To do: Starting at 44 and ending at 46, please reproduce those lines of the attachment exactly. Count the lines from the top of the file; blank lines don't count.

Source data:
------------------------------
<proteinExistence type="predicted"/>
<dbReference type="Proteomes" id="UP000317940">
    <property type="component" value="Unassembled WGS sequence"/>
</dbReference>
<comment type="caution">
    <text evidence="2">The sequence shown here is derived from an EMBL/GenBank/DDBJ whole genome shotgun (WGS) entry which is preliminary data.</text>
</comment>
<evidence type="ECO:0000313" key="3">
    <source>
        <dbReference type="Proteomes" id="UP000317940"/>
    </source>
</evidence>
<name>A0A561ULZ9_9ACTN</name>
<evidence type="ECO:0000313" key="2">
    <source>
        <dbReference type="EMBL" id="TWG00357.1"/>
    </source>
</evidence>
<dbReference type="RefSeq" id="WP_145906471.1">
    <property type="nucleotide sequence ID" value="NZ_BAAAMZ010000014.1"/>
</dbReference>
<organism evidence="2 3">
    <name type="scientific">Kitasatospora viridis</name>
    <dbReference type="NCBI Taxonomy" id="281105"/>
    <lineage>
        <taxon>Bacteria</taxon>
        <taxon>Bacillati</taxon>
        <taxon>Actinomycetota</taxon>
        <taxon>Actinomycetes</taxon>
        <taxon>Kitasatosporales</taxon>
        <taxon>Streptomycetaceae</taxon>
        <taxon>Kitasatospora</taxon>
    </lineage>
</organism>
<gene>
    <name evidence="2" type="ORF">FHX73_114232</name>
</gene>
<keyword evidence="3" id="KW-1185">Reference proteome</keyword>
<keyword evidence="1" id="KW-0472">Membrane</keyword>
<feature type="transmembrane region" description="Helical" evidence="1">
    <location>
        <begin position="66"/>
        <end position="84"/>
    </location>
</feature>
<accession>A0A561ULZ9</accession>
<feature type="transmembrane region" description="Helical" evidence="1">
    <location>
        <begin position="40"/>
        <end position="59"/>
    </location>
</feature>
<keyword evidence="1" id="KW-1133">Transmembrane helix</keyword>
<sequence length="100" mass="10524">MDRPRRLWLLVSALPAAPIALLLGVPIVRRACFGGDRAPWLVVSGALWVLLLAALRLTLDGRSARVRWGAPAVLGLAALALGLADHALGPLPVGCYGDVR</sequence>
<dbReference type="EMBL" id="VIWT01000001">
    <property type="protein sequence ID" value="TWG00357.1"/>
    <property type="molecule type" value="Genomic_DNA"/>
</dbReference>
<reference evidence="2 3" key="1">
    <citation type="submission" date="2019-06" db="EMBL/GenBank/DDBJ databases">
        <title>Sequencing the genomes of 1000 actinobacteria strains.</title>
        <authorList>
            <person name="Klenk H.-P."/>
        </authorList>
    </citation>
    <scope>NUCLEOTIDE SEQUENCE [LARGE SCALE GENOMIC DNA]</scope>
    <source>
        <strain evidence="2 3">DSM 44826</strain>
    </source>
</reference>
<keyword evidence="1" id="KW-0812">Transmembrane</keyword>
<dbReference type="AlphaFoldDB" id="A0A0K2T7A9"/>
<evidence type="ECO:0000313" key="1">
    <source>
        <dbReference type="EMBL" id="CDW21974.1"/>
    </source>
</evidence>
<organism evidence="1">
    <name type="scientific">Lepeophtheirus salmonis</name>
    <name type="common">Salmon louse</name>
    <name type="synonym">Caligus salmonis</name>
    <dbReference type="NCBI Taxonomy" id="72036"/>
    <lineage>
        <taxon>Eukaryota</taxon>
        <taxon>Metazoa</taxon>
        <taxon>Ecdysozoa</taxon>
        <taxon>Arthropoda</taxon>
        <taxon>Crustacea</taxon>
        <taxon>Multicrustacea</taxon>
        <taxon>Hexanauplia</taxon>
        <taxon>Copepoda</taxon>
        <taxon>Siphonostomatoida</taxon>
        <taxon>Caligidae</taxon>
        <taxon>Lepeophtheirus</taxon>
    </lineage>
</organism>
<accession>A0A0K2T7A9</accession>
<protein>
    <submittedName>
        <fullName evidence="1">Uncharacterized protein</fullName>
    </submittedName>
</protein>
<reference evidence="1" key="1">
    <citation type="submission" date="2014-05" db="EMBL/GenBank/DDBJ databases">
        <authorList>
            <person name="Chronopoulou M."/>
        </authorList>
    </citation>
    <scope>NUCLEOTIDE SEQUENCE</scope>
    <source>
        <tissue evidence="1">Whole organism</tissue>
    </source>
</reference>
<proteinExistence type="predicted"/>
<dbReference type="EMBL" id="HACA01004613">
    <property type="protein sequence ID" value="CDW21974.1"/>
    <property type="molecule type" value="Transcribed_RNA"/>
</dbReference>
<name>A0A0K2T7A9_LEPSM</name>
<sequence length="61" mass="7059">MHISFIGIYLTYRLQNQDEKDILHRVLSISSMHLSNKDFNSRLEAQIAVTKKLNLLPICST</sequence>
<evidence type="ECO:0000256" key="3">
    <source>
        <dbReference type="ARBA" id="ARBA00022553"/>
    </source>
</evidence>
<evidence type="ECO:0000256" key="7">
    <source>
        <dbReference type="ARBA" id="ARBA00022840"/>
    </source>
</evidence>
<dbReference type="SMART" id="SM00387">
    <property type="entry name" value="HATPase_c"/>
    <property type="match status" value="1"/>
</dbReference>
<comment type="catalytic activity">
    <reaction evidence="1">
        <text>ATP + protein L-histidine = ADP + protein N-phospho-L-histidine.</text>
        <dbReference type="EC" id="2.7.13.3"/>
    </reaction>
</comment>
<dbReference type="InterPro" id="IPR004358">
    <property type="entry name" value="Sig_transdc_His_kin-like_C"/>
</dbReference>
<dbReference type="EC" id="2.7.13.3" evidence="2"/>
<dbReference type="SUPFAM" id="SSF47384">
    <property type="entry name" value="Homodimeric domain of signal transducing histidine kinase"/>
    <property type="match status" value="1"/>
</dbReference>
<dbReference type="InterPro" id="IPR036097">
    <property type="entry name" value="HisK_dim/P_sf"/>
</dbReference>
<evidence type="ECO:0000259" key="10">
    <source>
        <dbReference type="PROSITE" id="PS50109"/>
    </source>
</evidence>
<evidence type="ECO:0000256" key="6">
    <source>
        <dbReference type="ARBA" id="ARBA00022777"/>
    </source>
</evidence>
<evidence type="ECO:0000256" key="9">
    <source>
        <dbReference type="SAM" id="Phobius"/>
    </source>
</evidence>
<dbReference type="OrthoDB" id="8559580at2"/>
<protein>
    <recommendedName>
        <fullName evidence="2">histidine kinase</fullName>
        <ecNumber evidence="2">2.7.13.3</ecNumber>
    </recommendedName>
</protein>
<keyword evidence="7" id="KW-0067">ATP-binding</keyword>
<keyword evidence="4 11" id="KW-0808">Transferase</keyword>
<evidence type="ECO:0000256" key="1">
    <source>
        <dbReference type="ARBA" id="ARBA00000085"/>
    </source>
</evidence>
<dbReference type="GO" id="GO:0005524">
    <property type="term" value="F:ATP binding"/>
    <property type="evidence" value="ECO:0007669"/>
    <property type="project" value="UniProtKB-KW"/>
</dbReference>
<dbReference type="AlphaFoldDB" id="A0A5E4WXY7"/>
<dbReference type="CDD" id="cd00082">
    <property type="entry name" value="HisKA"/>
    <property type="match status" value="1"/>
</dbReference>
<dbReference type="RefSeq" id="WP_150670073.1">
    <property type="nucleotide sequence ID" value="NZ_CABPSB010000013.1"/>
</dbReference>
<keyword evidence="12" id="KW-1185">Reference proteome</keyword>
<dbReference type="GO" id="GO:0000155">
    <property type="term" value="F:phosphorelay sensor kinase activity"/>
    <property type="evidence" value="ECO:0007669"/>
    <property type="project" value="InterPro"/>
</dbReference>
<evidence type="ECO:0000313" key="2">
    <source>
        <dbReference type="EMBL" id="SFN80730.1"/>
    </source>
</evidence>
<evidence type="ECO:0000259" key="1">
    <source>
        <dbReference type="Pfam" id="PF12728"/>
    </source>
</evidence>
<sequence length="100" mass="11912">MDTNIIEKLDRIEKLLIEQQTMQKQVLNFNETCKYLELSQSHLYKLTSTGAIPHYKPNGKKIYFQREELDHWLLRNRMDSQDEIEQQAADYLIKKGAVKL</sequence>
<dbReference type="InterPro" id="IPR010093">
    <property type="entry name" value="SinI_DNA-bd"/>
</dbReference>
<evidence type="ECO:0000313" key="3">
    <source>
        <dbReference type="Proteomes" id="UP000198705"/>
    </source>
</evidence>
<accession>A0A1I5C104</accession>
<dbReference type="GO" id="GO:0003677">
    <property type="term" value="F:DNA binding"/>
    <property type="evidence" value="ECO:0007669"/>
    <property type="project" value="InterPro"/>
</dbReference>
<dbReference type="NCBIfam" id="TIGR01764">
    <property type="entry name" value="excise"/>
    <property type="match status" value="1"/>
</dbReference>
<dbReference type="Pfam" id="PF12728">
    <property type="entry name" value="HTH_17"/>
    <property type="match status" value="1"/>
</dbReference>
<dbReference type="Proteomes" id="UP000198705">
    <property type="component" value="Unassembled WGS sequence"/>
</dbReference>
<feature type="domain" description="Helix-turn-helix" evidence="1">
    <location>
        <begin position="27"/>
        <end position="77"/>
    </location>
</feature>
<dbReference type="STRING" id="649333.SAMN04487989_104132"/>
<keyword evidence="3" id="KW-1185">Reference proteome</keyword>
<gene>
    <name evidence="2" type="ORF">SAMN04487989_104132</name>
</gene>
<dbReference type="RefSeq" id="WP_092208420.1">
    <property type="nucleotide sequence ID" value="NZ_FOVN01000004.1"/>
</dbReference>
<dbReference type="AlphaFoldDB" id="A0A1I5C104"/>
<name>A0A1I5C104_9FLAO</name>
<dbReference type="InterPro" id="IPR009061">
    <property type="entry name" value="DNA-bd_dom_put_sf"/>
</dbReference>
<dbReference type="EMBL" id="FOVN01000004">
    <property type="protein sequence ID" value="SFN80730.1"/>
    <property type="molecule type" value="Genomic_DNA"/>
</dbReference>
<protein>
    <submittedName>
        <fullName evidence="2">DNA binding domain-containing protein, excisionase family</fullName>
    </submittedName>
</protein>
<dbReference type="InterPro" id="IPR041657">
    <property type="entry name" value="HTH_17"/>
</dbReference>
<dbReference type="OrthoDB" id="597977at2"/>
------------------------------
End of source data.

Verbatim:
    </location>
</feature>
<accession>A0A561ULZ9</accession>